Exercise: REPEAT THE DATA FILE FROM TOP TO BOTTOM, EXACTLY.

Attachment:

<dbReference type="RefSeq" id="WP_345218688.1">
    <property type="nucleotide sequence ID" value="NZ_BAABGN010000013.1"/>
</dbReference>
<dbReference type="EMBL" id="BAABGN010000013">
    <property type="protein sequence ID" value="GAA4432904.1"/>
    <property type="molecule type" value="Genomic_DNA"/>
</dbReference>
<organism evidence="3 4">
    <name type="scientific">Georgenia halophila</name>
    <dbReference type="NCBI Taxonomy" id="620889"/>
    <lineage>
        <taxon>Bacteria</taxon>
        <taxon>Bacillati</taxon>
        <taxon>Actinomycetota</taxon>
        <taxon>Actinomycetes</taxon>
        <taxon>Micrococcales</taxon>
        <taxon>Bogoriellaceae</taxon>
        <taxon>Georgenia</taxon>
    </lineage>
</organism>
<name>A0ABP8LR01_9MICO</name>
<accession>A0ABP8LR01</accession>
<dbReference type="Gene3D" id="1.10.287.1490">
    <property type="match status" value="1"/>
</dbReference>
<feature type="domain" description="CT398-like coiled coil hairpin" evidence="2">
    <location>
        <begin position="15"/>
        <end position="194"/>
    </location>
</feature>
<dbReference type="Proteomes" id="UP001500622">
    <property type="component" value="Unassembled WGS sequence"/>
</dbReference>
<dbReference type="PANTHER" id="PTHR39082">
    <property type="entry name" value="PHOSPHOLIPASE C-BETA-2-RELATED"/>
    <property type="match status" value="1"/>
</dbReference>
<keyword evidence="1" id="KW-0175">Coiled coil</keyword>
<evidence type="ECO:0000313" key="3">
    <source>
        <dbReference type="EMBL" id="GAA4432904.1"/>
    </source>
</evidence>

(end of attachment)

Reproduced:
<dbReference type="RefSeq" id="WP_345218688.1">
    <property type="nucleotide sequence ID" value="NZ_BAABGN010000013.1"/>
</dbReference>
<dbReference type="EMBL" id="BAABGN010000013">
    <property type="protein sequence ID" value="GAA4432904.1"/>
    <property type="molecule type" value="Genomic_DNA"/>
</dbReference>
<organism evidence="3 4">
    <name type="scientific">Georgenia halophila</name>
    <dbReference type="NCBI Taxonomy" id="620889"/>
    <lineage>
        <taxon>Bacteria</taxon>
        <taxon>Bacillati</taxon>
        <taxon>Actinomycetota</taxon>
        <taxon>Actinomycetes</taxon>
        <taxon>Micrococcales</taxon>
        <taxon>Bogoriellaceae</taxon>
        <taxon>Georgenia</taxon>
    </lineage>
</organism>
<name>A0ABP8LR01_9MICO</name>
<accession>A0ABP8LR01</accession>
<dbReference type="Gene3D" id="1.10.287.1490">
    <property type="match status" value="1"/>
</dbReference>
<feature type="domain" description="CT398-like coiled coil hairpin" evidence="2">
    <location>
        <begin position="15"/>
        <end position="194"/>
    </location>
</feature>
<dbReference type="Proteomes" id="UP001500622">
    <property type="component" value="Unassembled WGS sequence"/>
</dbReference>
<dbReference type="PANTHER" id="PTHR39082">
    <property type="entry name" value="PHOSPHOLIPASE C-BETA-2-RELATED"/>
    <property type="match status" value="1"/>
</dbReference>
<keyword evidence="1" id="KW-0175">Coiled coil</keyword>
<evidence type="ECO:0000313" key="3">
    <source>
        <dbReference type="EMBL" id="GAA4432904.1"/>
    </source>
</evidence>